I decided to take the offensive, and I looked for the leader.  After I had covered the entire store, I saw a teenager with a sinister smile leave the manager's desk and the store.  He sat in the empty seat in the car!
Then I saw the manager head for the checkout line.  He walked up to Don and his grandmother!  Partially hidden behind a stack of cans, I saw Don empty his pockets.  When a model car came out of a pocket, I couldn't decide which was redder -- the car or Don's face.  I decided to interfeere, so I walked to the scene.  When Don spoke to me in surprise, I had a reply.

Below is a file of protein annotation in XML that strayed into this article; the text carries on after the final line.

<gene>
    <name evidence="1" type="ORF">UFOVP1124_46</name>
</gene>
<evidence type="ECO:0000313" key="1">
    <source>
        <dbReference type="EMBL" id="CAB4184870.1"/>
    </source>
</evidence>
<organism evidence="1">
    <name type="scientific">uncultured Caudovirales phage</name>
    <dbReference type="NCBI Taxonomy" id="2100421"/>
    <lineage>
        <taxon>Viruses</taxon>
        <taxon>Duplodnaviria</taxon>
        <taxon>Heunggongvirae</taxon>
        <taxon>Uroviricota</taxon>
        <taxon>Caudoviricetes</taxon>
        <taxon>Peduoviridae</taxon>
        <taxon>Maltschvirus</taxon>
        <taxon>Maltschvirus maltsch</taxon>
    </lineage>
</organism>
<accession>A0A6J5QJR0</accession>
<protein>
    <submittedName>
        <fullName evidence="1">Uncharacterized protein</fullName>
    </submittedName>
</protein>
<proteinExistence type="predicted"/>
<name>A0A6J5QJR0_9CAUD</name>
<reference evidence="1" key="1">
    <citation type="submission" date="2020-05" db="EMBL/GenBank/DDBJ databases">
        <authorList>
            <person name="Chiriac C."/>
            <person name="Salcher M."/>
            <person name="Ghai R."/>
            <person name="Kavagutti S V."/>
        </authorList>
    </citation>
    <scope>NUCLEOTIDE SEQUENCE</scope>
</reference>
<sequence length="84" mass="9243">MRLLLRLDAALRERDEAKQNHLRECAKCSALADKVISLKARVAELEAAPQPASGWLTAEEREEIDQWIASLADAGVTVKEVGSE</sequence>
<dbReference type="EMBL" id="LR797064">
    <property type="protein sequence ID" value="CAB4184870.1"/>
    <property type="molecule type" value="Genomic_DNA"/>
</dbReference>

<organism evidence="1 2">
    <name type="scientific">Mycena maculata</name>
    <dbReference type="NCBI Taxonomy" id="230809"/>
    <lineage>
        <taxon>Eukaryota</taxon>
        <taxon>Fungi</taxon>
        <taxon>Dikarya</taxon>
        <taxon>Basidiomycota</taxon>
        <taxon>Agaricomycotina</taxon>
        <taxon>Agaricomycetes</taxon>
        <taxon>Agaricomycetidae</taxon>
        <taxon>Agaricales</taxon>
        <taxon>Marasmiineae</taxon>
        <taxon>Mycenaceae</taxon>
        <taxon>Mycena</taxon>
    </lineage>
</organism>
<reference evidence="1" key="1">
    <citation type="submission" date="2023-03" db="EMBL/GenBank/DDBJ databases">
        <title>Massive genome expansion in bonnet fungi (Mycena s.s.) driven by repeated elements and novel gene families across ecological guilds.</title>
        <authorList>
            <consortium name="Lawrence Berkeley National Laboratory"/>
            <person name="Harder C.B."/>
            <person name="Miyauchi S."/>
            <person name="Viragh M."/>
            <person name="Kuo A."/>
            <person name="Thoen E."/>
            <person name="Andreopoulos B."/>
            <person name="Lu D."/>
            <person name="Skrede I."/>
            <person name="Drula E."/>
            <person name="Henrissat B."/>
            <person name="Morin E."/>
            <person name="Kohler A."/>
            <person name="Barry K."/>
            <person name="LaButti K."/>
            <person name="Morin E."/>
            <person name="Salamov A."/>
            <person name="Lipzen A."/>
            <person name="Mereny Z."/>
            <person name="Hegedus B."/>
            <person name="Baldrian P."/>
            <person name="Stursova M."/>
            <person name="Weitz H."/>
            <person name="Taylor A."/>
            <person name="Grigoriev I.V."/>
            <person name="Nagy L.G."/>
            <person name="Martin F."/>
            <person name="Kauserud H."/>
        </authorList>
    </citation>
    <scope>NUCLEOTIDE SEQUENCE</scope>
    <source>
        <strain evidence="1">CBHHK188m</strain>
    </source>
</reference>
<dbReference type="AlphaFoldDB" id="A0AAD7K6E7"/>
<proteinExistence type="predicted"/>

:I'm about to break a frame.  I saw the leader of the vandals talk to the manager!"
"So that's it!" Don said while snaping his fingers.
We then easliy convinced the manager that either it was a mistake or the older boy had lied.  I was ready to check out, so I stood behind Don and Mom Hough.
Much to the chagrin of the cashier, we attempted to explain to Mom Hough why someone put a car in Don's pocket and tried to frame him for theft.  When we came out of the store, that car headed for the exit, and the leader jeered at us.
"It's about time we taught them a lesson," I threw the taunt back.
"I think I know how they get forewarned," Don said.
"Oh, sure.  So do I.  We have their license number.  How are we going to use it?" I replied.
"You'll see," Don said simply.
That evening we sat in the kitchen at Don's house.  Tom and Pete were with us at the table as we listened to a radio on the policial band.  They wanted to know our plan.